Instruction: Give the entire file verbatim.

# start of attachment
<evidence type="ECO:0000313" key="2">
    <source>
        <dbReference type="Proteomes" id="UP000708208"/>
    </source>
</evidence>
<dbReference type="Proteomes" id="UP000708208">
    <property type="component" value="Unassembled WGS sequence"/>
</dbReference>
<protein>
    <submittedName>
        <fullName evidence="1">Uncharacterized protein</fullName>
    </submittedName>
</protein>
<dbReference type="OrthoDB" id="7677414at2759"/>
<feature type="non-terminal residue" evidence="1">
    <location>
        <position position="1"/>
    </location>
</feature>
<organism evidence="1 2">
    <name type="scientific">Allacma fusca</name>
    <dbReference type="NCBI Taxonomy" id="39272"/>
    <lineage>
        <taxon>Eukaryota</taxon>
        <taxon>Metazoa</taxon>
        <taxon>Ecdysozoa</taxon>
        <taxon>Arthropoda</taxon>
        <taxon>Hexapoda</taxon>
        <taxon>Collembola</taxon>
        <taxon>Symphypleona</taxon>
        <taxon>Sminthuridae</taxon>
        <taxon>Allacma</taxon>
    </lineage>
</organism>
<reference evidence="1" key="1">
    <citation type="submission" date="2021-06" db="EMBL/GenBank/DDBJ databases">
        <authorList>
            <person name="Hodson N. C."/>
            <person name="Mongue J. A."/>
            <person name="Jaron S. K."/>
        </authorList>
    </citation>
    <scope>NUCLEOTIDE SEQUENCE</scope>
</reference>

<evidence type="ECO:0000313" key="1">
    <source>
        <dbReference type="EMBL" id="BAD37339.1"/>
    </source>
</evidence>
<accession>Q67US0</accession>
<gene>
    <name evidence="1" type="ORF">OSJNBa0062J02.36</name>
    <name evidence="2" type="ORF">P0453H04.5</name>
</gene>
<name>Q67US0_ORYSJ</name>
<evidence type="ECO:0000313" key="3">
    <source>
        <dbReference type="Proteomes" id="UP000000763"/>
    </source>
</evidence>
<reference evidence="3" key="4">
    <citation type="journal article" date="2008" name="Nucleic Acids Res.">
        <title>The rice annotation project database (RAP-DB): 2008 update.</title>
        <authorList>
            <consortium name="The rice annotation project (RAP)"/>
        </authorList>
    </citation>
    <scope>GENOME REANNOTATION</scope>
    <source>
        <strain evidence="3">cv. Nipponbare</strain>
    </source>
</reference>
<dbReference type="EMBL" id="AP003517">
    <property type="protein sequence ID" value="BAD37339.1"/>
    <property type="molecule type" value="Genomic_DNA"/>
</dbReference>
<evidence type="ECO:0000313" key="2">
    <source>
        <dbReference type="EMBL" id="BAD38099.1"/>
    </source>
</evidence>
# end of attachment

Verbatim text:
<evidence type="ECO:0000313" key="2">
    <source>
        <dbReference type="Proteomes" id="UP000708208"/>
    </source>
</evidence>
<dbReference type="Proteomes" id="UP000708208">
    <property type="component" value="Unassembled WGS sequence"/>
</dbReference>
<protein>
    <submittedName>
        <fullName evidence="1">Uncharacterized protein</fullName>
    </submittedName>
</protein>
<dbReference type="OrthoDB" id="7677414at2759"/>
<feature type="non-terminal residue" evidence="1">
    <location>
        <position position="1"/>
    </location>
</feature>
<organism evidence="1 2">
    <name type="scientific">Allacma fusca</name>
    <dbReference type="NCBI Taxonomy" id="39272"/>
    <lineage>
        <taxon>Eukaryota</taxon>
        <taxon>Metazoa</taxon>
        <taxon>Ecdysozoa</taxon>
        <taxon>Arthropoda</taxon>
        <taxon>Hexapoda</taxon>
        <taxon>Collembola</taxon>
        <taxon>Symphypleona</taxon>
        <taxon>Sminthuridae</taxon>
        <taxon>Allacma</taxon>
    </lineage>
</organism>
<reference evidence="1" key="1">
    <citation type="submission" date="2021-06" db="EMBL/GenBank/DDBJ databases">
        <authorList>
            <person name="Hodson N. C."/>
            <person name="Mongue J. A."/>
            <person name="Jaron S. K."/>
        </authorList>
    </citation>
    <scope>NUCLEOTIDE SEQUENCE</scope>
</reference>

<evidence type="ECO:0000313" key="1">
    <source>
        <dbReference type="EMBL" id="BAD37339.1"/>
    </source>
</evidence>
<accession>Q67US0</accession>
<gene>
    <name evidence="1" type="ORF">OSJNBa0062J02.36</name>
    <name evidence="2" type="ORF">P0453H04.5</name>
</gene>
<name>Q67US0_ORYSJ</name>
<evidence type="ECO:0000313" key="3">
    <source>
        <dbReference type="Proteomes" id="UP000000763"/>
    </source>
</evidence>
<reference evidence="3" key="4">
    <citation type="journal article" date="2008" name="Nucleic Acids Res.">
        <title>The rice annotation project database (RAP-DB): 2008 update.</title>
        <authorList>
            <consortium name="The rice annotation project (RAP)"/>
        </authorList>
    </citation>
    <scope>GENOME REANNOTATION</scope>
    <source>
        <strain evidence="3">cv. Nipponbare</strain>
    </source>
</reference>
<dbReference type="EMBL" id="AP003517">
    <property type="protein sequence ID" value="BAD37339.1"/>
    <property type="molecule type" value="Genomic_DNA"/>
</dbReference>
<evidence type="ECO:0000313" key="2">
    <source>
        <dbReference type="EMBL" id="BAD38099.1"/>
    </source>
</evidence>